Many investors lose because they try to win. That is, they try to outsmart other investors by trading their investments based on short-term predictions of the future price of their holdings.
A recent study, published by Forbes magazine shows the “average” investor had underperformed a wide range of asset classes by a very wide margin.
While some of this underperformance has to do with the high fees many investors pay for investment management (a topic for another day), the study found much of this poor performance was a result of buy and sell decisions, which are often driven by emotion and the (false) belief that we can win against everyone else.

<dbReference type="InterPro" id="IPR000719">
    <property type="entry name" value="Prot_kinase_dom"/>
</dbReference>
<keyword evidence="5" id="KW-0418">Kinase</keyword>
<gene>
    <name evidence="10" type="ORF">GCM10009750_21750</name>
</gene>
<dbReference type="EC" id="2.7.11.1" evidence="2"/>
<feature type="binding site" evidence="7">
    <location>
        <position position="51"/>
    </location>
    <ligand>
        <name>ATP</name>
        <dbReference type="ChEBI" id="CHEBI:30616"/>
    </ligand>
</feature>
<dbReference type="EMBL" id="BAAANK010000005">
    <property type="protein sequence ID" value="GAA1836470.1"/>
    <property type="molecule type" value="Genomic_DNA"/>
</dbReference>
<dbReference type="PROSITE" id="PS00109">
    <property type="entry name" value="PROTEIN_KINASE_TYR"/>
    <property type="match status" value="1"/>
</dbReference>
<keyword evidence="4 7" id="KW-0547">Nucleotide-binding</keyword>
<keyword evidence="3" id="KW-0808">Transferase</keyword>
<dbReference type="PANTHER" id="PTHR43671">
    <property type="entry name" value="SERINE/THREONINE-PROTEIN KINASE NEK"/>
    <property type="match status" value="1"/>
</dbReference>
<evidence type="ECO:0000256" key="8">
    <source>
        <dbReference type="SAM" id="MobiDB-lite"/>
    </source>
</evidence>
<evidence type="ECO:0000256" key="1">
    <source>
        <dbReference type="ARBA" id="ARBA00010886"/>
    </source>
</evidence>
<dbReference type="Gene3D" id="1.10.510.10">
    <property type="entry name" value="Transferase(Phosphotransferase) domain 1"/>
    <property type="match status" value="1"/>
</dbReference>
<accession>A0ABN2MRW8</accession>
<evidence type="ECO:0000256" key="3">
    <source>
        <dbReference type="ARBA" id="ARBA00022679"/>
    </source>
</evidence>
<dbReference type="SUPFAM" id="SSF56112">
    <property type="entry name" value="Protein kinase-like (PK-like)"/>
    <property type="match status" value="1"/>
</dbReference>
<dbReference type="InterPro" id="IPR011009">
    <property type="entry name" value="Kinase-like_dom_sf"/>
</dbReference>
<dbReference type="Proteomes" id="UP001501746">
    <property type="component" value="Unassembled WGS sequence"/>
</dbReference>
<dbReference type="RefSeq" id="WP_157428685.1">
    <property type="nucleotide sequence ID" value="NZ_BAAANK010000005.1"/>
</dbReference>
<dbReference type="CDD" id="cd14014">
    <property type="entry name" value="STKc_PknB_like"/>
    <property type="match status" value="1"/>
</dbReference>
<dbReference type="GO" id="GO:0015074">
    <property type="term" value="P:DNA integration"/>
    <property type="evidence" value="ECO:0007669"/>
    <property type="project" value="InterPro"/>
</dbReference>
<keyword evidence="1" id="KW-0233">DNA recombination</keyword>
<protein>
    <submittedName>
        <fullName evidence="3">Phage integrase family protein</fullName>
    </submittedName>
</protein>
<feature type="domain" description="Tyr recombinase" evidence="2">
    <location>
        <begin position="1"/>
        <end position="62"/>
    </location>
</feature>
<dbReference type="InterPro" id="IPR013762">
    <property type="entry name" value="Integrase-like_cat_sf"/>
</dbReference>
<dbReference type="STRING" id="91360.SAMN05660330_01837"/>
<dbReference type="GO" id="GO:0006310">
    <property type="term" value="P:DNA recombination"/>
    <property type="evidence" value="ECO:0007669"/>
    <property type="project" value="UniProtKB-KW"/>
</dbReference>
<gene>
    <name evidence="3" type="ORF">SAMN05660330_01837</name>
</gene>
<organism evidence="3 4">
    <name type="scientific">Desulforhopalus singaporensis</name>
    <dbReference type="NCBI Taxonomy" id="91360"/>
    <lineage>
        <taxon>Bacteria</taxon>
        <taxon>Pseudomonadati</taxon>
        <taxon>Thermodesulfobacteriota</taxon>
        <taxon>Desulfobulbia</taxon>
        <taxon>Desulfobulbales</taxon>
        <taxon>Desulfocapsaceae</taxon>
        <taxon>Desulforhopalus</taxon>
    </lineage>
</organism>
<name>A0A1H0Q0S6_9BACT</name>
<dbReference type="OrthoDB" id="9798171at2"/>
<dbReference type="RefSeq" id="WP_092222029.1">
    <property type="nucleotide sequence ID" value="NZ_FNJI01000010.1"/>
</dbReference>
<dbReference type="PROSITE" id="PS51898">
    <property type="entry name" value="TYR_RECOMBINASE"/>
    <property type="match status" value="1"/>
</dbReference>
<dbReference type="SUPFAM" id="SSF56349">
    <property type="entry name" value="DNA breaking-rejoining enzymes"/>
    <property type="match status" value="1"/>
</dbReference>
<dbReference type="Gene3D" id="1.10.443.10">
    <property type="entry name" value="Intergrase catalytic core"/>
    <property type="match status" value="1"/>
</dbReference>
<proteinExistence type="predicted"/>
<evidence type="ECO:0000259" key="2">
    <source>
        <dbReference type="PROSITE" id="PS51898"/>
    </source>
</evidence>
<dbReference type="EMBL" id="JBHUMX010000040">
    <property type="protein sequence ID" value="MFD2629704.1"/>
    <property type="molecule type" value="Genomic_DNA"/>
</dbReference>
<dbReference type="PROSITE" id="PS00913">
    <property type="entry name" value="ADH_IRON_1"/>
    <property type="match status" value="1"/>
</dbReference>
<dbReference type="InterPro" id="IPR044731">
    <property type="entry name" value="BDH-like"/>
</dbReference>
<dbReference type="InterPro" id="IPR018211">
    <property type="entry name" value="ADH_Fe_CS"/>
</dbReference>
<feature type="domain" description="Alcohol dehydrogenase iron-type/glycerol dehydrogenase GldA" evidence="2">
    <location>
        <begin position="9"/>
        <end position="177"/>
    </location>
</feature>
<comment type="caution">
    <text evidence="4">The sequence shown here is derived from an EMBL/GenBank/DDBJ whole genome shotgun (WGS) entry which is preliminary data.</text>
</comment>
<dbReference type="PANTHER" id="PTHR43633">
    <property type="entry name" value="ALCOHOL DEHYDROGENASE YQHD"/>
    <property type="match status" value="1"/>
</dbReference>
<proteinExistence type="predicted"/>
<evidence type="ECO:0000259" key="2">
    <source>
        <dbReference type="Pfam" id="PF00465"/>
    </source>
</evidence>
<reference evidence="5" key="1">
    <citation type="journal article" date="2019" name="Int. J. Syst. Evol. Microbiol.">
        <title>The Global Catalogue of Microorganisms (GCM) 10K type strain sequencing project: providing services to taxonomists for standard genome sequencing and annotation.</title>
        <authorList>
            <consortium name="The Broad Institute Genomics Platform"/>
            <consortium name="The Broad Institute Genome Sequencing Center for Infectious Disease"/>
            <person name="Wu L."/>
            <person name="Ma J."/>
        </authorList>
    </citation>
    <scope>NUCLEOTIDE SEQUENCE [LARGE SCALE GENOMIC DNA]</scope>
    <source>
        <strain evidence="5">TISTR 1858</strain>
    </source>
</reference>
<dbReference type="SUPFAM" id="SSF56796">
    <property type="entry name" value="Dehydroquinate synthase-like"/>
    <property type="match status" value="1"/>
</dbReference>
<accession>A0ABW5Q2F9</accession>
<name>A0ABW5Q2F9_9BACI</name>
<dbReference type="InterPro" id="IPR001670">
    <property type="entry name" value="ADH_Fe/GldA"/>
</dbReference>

Most people think of the stock market as a place to “Win” or “Lose” – a zero-sum-game where “smart” people can take money away from “less-smart” people.
Investing is not a Zero-Sum Game
It is for this reason they hire “smart” mutual fund managers and pay 1.5%-2.5% (or more) in annual fees to beat other investors. In fact, much of the investment industry is predicated on investors hiring “smart” fund managers to beat other “smart” fund managers. Through all of this noise, and all of these fees, it’s easy to forget that stock investing is really about participating in the value creation of businesses and not transferring money from one investor to another.
Yes, it is possible to take advantage of dislocations between price and value of assets to gain an advantage over other investors. However, the overwhelming majority of small retail investors (over 90%) are on the losing end of this trade because they are trying so ineffectively to win.